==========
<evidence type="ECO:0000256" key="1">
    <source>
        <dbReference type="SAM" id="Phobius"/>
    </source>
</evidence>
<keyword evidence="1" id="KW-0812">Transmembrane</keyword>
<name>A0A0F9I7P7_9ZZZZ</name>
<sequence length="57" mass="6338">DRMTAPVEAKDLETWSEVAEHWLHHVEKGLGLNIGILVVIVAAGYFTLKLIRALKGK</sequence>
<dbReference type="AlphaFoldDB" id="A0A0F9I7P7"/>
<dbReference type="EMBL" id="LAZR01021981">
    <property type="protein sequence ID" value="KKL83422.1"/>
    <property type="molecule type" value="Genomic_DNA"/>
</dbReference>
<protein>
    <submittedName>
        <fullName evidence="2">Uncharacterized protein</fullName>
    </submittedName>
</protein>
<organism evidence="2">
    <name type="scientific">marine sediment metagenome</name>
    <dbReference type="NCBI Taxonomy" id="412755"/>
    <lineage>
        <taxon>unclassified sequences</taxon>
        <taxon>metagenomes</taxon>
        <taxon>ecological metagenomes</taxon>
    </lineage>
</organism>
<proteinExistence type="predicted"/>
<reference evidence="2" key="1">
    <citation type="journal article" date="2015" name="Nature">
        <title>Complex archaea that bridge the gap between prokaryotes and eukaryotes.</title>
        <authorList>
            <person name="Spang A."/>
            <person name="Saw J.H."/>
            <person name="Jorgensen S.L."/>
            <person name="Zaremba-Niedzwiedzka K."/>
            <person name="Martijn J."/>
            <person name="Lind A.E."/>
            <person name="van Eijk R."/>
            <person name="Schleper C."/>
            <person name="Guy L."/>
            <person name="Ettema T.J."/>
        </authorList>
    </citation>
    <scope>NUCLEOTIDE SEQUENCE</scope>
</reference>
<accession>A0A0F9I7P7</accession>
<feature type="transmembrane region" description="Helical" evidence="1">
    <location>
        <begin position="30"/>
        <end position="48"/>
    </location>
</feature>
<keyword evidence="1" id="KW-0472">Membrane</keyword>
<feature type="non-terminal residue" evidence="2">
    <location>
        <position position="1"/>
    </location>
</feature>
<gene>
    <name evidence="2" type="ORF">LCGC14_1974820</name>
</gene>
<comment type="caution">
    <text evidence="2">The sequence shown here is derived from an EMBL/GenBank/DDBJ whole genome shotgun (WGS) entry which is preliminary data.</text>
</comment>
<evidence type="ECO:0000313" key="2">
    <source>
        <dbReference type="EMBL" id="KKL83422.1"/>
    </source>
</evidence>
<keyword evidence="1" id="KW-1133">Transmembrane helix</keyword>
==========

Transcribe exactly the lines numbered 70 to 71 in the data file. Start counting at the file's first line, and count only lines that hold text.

</evidence>
<keyword evidence="1" id="KW-1133">Transmembrane helix</keyword>